Whether you’re fresh out of school, easing toward retirement or somewhere in between, you need to have a plan if you want to work part time.
Here are some things to consider:

Hold out for the right rate. Can you afford to work part time? If you’re working contracted, day-rate gigs, how much do you need to earn? Sylvester Nguyen, an optometry student at Nova Southeastern University, interviewed Dr. Richard Hom about the realities of working contracted part-time gigs instead of a full-time job with benefits. One tip: In order for a part-time job to be “worth it,” the daily rate must be at least 25 percent more than a full-time rate. Read the full article at invmag.us/6155.

Know your number. The book The Number by Lee Eisenberg teaches you to calculate the total sum — your “number” — that you must save for a comfortable retirement. Whether you are retiring or considering a move to part time, having a firm grasp of your number is important to making sound financial decisions for your future. Remember: eventually you probably won’t have — or even want — the option of even working part time. Will your nest egg be large enough to carry you through your retirement years?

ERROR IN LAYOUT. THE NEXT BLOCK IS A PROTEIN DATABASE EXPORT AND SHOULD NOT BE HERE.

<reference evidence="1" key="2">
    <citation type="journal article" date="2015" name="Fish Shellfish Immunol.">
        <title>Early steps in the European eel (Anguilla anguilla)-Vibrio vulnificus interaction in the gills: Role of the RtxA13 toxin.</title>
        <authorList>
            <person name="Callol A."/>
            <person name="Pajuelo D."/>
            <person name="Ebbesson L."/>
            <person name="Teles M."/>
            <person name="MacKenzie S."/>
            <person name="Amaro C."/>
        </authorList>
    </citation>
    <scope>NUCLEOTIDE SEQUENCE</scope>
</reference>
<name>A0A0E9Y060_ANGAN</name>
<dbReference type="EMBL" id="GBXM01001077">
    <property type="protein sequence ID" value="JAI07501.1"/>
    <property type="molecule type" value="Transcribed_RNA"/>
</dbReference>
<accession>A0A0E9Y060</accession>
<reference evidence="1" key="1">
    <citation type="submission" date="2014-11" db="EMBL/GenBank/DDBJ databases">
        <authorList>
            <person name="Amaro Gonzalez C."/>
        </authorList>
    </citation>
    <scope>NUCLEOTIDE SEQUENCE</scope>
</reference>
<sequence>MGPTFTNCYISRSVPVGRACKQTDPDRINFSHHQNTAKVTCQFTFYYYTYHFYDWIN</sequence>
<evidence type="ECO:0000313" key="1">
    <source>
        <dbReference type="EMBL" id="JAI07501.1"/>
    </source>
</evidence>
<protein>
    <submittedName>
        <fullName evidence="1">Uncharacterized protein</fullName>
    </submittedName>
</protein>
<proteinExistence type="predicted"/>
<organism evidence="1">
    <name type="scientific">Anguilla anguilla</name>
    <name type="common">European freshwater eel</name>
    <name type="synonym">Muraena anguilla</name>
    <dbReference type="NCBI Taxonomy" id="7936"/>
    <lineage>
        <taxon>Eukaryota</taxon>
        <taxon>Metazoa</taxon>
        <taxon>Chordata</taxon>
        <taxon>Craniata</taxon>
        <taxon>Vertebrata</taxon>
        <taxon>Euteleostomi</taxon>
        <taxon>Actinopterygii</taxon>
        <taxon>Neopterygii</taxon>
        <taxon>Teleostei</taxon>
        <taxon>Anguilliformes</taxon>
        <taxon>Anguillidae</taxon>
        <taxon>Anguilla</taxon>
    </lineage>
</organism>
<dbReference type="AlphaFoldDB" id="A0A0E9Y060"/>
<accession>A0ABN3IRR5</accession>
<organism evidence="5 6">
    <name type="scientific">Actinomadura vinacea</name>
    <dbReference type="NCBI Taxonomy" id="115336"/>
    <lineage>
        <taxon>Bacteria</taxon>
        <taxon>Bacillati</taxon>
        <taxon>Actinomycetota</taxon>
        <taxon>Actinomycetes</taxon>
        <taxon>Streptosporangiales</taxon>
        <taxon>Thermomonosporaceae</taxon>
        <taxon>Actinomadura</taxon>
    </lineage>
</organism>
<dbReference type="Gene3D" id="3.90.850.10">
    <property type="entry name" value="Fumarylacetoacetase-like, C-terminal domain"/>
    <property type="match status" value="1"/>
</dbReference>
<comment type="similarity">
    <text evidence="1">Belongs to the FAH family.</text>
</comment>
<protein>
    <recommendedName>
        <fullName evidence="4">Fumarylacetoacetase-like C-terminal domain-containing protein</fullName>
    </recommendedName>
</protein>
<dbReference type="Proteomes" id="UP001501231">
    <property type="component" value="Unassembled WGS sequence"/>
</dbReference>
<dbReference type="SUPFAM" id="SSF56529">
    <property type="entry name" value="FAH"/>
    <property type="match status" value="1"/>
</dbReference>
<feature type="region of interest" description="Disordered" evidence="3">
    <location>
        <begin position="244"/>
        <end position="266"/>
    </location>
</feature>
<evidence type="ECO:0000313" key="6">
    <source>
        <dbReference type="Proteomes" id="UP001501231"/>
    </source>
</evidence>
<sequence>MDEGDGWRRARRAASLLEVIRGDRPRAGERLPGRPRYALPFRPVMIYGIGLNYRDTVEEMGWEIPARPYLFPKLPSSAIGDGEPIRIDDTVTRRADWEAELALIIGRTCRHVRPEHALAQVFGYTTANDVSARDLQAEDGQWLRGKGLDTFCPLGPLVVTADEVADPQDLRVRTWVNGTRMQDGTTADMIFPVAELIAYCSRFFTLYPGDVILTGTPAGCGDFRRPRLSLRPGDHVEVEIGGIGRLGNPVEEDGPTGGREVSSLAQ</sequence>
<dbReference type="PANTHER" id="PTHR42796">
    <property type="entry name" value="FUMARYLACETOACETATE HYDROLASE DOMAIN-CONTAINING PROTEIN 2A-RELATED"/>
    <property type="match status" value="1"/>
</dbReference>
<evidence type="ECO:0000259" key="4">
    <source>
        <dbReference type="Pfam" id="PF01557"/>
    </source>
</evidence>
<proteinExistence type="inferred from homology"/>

Cut back gradually. If you’re working 50 hours a week now and want to work 25 next year, how can you make that happen? Can you take on a partner? Schedule exams three days a week instead of five, or maybe mornings only? Office staff can do many things in your absence, including frame selections and pick-ups, adjustments, repairs and contact lens orders.

Enjoy yourself. As a part-timer, you may lack certain benefits and have a reduced income, but you’ve gained time. Make a plan for your “empty hours,” whether it’s getting in shape, mentoring others, traveling or spending time with friends and family.